Bruxism, or teeth grinding, is quite common in children with severe intellectual disabilities and cerebral palsy. This habit may cause tooth abrasion, and, eventually tooth loss, if it continues for an extended period of time.
Also known as malocclusion, misaligned teeth or crowded teeth frequently occurs in children with developmental disabilities. This condition can make it difficult to keep the teeth clean, which can increase the risk of dental caries and periodontal disease.
Delayed Tooth Eruption
Children with growth disturbances can have delayed or inconsistent tooth eruption. Their first baby tooth may not appear until 2 years of age.
Mouth Injury and Trauma
Falls or accidents are more frequent in children with abnormal protective reflexes, cerebral palsy, or seizure disorders. This can result in dental damage and facial trauma.
Disabled children are at a higher risk for oral health problems. However, proper dental care and regular check-ups can help them to have a comfortable overall experience. By doing your research and asking the right questions, you can improve your chances of finding the perfect pediatric dentist for your special needs child. This can lead to a more successful dental experience as well.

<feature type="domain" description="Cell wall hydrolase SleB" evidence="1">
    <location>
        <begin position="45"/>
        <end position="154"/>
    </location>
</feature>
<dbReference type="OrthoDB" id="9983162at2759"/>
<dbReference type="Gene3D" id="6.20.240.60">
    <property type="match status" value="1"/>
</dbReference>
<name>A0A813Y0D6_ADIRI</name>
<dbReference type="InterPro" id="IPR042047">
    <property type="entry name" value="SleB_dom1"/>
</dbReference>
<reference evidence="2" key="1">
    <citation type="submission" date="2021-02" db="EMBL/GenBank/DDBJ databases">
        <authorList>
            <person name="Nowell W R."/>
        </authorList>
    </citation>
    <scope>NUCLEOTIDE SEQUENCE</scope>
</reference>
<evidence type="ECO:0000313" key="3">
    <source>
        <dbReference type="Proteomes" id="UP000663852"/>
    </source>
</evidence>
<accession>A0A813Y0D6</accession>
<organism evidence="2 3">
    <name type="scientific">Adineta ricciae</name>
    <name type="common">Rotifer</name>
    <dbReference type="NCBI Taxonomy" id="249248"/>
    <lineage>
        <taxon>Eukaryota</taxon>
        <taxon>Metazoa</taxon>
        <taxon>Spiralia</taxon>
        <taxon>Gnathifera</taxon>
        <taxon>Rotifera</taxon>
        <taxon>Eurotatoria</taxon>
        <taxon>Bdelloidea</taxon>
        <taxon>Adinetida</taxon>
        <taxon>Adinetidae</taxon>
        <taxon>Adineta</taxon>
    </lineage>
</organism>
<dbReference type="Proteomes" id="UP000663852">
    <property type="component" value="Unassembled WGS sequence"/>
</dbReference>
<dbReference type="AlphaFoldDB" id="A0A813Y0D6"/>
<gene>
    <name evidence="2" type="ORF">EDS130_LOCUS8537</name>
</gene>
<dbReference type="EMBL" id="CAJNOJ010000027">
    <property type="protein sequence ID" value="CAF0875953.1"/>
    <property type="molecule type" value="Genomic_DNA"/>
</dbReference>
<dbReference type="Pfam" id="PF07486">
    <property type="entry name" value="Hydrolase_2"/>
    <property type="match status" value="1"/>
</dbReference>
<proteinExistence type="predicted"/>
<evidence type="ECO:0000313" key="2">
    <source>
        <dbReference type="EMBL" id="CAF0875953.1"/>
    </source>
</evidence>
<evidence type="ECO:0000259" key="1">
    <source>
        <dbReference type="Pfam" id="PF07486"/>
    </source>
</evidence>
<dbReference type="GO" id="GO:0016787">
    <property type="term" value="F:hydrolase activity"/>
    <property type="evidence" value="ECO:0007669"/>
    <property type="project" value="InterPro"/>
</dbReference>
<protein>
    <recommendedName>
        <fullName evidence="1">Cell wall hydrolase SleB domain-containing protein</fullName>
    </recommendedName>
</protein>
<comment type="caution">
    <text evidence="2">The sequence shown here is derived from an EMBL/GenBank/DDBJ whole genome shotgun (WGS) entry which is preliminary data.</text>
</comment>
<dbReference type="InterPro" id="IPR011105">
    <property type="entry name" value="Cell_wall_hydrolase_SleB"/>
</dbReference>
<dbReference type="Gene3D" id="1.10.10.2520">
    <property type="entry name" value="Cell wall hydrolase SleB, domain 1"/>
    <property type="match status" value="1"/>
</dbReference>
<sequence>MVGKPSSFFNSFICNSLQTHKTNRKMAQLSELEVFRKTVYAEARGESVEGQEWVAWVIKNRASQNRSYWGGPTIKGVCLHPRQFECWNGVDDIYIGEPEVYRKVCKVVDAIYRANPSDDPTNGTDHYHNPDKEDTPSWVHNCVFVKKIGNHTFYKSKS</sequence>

What to Look for When Finding a Dentist for Children with Special Needs
- Specialized training. While most pediatric dentists get special training to treat children with disabilities, it’s always recommended to check with the dentist before scheduling the dental appointment.
- Accessibility. Make sure the pediatric dentist’s office is accommodating to your child’s needs inside and outside. For example, if your child uses a wheelchair you will want to make sure the dentist’s office space is wheelchair accessible.
- Extensive experience. It’s best to choose a dentist who has extensive experience with children with special needs since your child will likely need extra care to feel comfortable during their dental visit.